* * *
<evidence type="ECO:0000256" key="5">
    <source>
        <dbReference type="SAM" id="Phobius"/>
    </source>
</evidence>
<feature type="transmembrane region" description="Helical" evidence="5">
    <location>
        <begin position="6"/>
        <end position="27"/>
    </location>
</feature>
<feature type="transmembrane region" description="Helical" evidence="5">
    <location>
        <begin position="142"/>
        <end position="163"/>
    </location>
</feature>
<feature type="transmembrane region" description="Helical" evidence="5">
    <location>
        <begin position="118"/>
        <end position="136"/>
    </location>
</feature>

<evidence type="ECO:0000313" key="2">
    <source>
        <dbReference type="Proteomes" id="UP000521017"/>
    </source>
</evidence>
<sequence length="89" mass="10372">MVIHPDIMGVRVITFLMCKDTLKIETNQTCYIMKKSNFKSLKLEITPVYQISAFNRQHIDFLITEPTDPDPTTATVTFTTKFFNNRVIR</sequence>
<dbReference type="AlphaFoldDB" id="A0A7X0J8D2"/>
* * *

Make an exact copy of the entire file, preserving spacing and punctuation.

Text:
<evidence type="ECO:0000256" key="5">
    <source>
        <dbReference type="SAM" id="Phobius"/>
    </source>
</evidence>
<feature type="transmembrane region" description="Helical" evidence="5">
    <location>
        <begin position="6"/>
        <end position="27"/>
    </location>
</feature>
<feature type="transmembrane region" description="Helical" evidence="5">
    <location>
        <begin position="142"/>
        <end position="163"/>
    </location>
</feature>
<feature type="transmembrane region" description="Helical" evidence="5">
    <location>
        <begin position="118"/>
        <end position="136"/>
    </location>
</feature>

<evidence type="ECO:0000313" key="2">
    <source>
        <dbReference type="Proteomes" id="UP000521017"/>
    </source>
</evidence>
<sequence length="89" mass="10372">MVIHPDIMGVRVITFLMCKDTLKIETNQTCYIMKKSNFKSLKLEITPVYQISAFNRQHIDFLITEPTDPDPTTATVTFTTKFFNNRVIR</sequence>
<dbReference type="AlphaFoldDB" id="A0A7X0J8D2"/>